The Diaguita Indians called Tafí del Valle “the town of the magnificent entrance;” and they were right: Tafí del Valle is one of the most heavenly destinations in Tucumán. Once people get to this summertime villa, the valleys welcome their visitors with their green and brown colors that contrast with the blue sky, with a dike over which the sun reflects and with unpaved roads that are a testimony of years of history.
Only 107km away from the capital, Tafí is located at 2,000 meters above the sea level. It has a very pleasant climate, which allows tourism all year long.
Despite the fact that the place has developed a lot during the last years and that it has become the ultimate destination for Argentineans and foreigners along the year, Tafí still preserves the mystery of its aboriginal culture among its hills.
Leave your centrally located Tucumán hotel and travel to Tafí del Valle, a valley located at 2,000 meters above the sea level.
After a 107km drive, in our first stop we will visit the Jesuit Chapel and Convent of San José de Lules where the chapel and cloister remain.
Then we will start ascending the valley through the Route 307. The road goes into the Los Sosa River Gorge, part of the Natural Reserve with the same name.
Continuing, we will sight the monument "El Indio".
Higher, the entrance to the Valley of Tafi is simply shocking. Surrounding La Angostura Dam we will arrive at The Mollar to visit The Menhires. It only takes a walk along the Archaeological Reserve Los Menhires and a look at the 50 types of rocks dating from more than 2,000 years (from the beginning of the Christian era)- that rise up to 3 meters high- to be amazed by the archaeological legacy of the primitive races.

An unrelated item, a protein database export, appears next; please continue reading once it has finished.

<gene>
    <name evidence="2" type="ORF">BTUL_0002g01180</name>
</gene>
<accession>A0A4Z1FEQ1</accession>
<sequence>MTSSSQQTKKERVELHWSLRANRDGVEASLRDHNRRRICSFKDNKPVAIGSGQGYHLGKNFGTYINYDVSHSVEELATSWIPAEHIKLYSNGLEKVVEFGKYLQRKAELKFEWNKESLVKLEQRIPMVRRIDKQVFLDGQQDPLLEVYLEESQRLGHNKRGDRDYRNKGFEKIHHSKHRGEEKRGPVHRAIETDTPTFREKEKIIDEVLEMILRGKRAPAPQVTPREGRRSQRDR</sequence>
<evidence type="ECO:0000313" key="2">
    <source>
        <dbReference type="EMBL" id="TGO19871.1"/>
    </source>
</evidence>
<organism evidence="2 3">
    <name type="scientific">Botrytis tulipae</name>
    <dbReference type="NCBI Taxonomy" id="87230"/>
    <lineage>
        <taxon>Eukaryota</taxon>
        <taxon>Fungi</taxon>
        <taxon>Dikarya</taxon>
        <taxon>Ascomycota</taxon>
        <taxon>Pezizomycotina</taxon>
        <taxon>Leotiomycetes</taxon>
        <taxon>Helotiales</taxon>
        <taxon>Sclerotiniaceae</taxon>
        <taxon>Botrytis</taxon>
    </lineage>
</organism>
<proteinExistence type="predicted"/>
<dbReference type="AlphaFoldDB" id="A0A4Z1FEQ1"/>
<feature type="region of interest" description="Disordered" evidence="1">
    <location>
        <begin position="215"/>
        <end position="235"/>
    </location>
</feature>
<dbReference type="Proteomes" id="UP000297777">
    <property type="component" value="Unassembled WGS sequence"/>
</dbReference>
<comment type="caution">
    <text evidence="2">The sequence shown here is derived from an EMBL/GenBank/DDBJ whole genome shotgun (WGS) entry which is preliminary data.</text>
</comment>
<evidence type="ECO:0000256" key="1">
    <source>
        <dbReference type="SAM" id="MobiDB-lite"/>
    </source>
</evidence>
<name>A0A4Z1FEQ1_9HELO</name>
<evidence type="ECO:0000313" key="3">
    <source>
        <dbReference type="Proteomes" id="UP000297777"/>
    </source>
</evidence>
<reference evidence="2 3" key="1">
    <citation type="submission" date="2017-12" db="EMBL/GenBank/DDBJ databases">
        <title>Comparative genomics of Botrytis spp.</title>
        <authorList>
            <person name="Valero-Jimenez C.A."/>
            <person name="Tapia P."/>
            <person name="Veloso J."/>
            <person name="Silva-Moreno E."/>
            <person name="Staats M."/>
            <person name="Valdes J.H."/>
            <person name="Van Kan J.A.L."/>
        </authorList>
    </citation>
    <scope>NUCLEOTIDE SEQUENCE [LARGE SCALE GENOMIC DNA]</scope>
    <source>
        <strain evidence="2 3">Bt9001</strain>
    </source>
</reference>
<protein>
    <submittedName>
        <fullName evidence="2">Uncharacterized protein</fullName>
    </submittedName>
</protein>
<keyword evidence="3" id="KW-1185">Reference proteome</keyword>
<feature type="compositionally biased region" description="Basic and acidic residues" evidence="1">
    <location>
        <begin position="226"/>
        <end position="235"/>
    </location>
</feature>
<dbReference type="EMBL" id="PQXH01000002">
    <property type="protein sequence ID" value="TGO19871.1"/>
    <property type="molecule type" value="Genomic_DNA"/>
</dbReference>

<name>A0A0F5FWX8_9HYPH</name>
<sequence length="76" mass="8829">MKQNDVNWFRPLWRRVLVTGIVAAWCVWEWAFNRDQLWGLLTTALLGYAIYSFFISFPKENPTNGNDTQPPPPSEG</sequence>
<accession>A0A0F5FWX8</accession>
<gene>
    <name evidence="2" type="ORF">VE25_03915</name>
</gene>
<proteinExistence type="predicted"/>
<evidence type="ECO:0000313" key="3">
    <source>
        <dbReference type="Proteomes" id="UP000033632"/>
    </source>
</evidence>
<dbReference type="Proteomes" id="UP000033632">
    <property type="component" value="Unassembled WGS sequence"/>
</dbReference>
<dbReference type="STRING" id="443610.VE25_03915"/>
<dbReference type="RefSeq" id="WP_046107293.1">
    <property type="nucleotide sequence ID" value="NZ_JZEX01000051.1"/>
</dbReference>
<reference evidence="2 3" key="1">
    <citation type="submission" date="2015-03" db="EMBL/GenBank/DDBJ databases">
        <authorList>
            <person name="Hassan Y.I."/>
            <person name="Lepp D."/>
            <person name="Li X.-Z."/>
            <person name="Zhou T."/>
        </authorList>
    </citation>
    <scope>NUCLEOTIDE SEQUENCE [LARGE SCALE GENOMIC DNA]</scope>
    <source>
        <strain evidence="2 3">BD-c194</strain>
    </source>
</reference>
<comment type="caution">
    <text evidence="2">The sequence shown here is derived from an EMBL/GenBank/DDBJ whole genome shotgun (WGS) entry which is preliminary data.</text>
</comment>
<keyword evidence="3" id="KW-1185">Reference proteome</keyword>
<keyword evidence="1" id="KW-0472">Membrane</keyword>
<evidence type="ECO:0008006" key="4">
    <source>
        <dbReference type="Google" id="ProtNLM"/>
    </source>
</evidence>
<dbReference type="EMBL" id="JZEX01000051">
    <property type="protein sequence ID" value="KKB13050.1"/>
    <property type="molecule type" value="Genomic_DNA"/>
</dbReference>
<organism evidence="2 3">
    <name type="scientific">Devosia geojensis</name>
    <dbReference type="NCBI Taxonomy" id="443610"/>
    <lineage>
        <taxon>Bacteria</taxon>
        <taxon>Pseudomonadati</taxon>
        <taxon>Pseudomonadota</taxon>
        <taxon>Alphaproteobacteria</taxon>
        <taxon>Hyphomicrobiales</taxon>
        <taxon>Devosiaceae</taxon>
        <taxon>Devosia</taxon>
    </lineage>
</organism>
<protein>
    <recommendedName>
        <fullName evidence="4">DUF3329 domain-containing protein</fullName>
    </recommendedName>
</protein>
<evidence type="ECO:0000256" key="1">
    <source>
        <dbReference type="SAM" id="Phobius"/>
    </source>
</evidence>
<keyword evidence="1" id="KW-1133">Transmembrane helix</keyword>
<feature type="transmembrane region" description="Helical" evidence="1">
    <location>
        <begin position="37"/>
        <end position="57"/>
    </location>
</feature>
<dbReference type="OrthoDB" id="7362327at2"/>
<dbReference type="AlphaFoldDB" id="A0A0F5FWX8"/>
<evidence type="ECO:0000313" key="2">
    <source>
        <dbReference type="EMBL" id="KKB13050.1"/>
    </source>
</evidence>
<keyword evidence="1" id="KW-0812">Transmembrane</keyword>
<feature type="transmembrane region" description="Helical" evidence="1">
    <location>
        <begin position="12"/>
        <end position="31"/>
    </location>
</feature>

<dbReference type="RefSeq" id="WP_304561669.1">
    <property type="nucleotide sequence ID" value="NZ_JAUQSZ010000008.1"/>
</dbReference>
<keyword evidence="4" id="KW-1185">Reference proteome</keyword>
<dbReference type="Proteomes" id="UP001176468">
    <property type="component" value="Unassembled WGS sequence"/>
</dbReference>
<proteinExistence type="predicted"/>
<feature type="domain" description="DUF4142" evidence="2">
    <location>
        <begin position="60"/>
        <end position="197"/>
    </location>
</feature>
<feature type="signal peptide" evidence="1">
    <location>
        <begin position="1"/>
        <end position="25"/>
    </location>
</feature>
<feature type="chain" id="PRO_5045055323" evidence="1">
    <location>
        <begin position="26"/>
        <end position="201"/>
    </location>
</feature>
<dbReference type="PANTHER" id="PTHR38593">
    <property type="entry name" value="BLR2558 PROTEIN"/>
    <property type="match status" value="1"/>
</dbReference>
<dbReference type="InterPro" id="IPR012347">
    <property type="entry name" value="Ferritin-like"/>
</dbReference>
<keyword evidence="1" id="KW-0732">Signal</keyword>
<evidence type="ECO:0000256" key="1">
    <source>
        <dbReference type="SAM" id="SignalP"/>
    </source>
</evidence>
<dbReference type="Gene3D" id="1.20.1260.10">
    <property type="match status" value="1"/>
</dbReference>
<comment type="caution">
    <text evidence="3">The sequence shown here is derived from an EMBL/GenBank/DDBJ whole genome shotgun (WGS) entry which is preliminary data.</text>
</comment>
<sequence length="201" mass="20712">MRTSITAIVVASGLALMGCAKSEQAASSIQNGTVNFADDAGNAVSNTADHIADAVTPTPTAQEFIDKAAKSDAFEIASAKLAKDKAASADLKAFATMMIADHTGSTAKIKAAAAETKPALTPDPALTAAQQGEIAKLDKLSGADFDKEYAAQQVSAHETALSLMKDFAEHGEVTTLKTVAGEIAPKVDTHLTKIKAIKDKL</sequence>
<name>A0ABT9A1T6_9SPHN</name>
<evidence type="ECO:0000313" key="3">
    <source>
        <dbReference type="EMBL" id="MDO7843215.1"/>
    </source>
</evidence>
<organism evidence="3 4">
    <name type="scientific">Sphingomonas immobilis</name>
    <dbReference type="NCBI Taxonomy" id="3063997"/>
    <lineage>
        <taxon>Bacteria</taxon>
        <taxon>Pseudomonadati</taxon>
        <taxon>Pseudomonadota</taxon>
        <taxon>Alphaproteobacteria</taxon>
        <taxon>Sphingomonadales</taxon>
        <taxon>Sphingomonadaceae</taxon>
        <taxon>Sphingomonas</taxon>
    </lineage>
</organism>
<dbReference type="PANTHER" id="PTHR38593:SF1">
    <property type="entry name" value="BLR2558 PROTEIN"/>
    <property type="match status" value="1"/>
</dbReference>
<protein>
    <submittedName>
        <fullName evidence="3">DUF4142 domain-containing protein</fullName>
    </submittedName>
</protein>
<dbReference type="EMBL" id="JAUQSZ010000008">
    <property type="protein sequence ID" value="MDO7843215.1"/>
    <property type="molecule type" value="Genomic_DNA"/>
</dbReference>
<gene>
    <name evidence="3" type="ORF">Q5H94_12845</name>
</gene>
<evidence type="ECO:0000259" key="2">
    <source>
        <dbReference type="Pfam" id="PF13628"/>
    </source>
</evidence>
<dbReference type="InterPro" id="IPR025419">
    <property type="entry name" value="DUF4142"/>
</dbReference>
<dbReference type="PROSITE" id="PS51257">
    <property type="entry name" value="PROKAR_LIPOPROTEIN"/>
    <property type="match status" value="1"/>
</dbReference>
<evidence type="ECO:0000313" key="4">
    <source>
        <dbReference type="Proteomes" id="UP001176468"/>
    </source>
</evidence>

The word menhir has a Celtic origin and it means “long stone”. The shapes represented in the mehnirs are surprising: sometimes they show human faces and other times animal faces, mainly felines. Others are geometric and there also are combinations of different types.
Inside Tafí del Valle, the Jesuit architecture is preserved, the oldest section was built by the Jesuits in the first half of the eighteenth century.
In the valley we will have free time for lunch (optional) an then we continue through the Route 307 up to the viewpoint from which the best views of the valley are obtained.
Back in Tucuman we will visit the Atahualpa Museum, where your tour ends with a hotel drop-off.